The city’s new policy represents exactly the kinds of police guidelines that Wyoming-based STOPP, or Solutions to Tragedies of Police Pursuit, lobbies for. That group studies police pursuits and ways to reduce them.

“That is wonderful,” said STOPP’s Jeff Maceiko of the Virginia Beach policy. “We don’t want them to ban all pursuits, per se, but we do want to ban all except for the pursuits of violent felons. This exactly what we want.”

Several police officers contacted Thursday said the new policy will limit their effectiveness, and it may cause more motorists to run because they know the police won’t chase. They said drunken drivers, unlicensed drivers and other criminals would probably take the chance to escape. Many officers said only law-abiding drivers would stop for them now.

Wall said he doesn’t think that will happen.

“Every place we have looked that has similar policies, we found that simply has not been the case,” Wall said. “They reported that was not the result.”

Before Thursday, the decision to chase a suspect was left to the individual officer. The officer would have to consider, among other things, the risks involved, the severity of the offense, and the possibility of catching the motorist at a later time. Now, most of that discretion is eliminated.

“While none of us likes the thought of letting someone go who has committed a violation and compounded that by fleeing when we signal them to stop,” the memo said, “the overriding factor guiding all of our actions must be our concern for the safety of the officers involved and the citizens of the community, as well as the violators themselves.”

One of the city’s police-union representatives, Officer Bobby Mathieson, said his organization doesn’t yet have an opinion on the new policy.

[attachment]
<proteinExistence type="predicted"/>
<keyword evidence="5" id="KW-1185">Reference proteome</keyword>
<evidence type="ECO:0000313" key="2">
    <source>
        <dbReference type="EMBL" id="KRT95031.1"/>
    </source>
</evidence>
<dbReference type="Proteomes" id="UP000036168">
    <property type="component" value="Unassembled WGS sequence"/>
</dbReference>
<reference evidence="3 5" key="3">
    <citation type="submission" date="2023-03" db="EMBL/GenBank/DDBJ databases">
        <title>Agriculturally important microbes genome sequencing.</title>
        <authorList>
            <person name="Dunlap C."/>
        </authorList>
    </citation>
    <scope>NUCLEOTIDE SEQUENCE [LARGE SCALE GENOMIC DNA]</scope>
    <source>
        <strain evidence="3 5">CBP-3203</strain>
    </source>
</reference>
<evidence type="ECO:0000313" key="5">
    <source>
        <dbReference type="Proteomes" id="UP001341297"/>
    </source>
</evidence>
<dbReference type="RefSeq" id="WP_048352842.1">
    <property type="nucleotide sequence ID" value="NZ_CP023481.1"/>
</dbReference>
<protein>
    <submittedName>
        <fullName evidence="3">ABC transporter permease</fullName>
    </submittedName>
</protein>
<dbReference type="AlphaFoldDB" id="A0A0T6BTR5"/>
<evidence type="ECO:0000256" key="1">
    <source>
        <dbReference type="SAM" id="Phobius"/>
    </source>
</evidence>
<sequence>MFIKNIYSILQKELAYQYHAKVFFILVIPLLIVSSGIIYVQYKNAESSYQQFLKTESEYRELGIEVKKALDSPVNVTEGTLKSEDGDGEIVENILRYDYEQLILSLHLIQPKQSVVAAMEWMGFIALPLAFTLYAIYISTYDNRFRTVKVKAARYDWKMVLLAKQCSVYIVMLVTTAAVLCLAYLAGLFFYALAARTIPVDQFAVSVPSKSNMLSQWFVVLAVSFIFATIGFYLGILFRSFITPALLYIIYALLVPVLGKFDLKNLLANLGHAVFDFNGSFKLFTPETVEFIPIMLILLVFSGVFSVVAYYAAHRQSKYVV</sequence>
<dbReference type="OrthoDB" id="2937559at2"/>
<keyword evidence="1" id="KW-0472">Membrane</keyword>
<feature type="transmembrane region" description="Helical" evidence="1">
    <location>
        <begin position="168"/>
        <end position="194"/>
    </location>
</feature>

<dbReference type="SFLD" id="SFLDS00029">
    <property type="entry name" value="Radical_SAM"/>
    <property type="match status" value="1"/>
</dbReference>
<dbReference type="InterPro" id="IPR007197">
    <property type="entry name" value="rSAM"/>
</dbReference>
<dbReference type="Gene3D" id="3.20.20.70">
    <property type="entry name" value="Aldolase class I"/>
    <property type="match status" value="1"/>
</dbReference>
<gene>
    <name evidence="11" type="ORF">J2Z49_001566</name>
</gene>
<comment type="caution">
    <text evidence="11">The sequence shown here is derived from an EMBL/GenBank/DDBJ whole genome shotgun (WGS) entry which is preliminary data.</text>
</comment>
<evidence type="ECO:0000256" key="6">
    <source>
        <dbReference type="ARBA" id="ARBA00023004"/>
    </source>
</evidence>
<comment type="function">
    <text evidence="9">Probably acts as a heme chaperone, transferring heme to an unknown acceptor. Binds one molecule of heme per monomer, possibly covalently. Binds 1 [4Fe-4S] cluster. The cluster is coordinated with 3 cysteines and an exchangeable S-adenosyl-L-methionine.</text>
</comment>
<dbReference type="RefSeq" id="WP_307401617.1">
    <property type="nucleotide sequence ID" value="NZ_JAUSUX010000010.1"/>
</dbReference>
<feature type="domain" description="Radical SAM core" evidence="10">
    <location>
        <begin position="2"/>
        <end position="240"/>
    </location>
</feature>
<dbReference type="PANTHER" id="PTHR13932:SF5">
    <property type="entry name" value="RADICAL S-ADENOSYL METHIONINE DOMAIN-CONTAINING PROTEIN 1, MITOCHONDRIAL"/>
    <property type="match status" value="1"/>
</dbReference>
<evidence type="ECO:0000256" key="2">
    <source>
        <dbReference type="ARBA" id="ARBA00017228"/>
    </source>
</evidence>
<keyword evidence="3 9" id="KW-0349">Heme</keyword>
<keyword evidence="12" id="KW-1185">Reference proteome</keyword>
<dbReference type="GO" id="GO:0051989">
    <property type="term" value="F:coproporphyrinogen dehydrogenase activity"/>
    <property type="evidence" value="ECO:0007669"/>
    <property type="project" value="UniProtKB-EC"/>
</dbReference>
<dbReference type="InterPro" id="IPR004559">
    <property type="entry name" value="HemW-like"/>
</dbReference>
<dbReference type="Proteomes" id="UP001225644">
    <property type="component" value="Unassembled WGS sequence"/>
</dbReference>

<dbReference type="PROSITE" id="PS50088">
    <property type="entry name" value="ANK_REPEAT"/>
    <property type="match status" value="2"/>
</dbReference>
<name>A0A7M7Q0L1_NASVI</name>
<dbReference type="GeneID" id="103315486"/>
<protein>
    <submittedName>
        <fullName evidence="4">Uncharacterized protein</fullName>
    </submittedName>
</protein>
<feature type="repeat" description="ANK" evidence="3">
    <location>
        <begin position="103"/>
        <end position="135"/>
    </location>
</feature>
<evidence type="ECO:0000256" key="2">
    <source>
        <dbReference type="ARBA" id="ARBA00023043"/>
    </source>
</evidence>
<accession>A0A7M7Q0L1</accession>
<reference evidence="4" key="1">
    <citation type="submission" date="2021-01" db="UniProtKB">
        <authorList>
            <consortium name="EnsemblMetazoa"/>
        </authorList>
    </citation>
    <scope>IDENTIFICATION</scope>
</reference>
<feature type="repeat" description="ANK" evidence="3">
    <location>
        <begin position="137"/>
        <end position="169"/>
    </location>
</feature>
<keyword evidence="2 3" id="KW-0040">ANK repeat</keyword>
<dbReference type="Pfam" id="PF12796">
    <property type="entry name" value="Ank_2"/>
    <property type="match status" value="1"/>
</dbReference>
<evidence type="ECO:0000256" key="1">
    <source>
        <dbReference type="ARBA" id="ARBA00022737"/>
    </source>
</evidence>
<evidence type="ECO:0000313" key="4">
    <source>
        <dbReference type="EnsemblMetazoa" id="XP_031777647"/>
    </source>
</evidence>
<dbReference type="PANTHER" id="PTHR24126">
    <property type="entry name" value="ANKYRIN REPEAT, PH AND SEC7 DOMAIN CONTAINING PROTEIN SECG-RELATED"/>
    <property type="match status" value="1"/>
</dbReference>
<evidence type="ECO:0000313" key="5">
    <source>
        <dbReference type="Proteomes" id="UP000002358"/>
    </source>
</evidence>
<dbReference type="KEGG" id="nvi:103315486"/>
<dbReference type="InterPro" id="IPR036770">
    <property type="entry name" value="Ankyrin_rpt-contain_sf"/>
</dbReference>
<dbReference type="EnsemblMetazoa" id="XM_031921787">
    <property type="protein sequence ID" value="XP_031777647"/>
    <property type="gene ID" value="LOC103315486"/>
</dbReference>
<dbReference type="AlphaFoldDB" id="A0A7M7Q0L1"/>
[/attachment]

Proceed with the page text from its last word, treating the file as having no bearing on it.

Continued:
“We welcome the public input on this,” he said. “The public should be a big part of this, to see if they support (the new rules), or if they don’t.”

Although the Supreme Court has granted police departments more protection, Virginia Beach is one of many agencies across the country adopting more restrictive pursuit policies.

Authorities in Florida said Hampton Roads fugitive Carl Douglas Consolvo outran a police officer because the Miami Shores Police Department doesn’t allow pursuits. Federal authorities said Consolvo then continued his crime spree, which included a wave of bank robberies and the shooting of a Utah police officer.

But even though police may sometimes fail to catch criminals, no-pursuit policies could save more than 100 innocent lives a year, advocates said.

In 1996, the latest year for which complete national statistics are available, 377 deaths resulted from police pursuits. Of those deaths, 111 were innocent third parties. The remaining 266 were in the fleeing cars.

Some states have tried to quell the number of police pursuits. Some of those efforts have targeted the motorists, and some have curbed the police.

Oregon lawmakers, for example, made it a felony instead of a misdemeanor to run from police. Other state lawmakers, like those in Delaware, are trying to craft statewide pursuit policies that all municipalities must follow.

Wall said the final version of revised orders could be approved and in place by next month.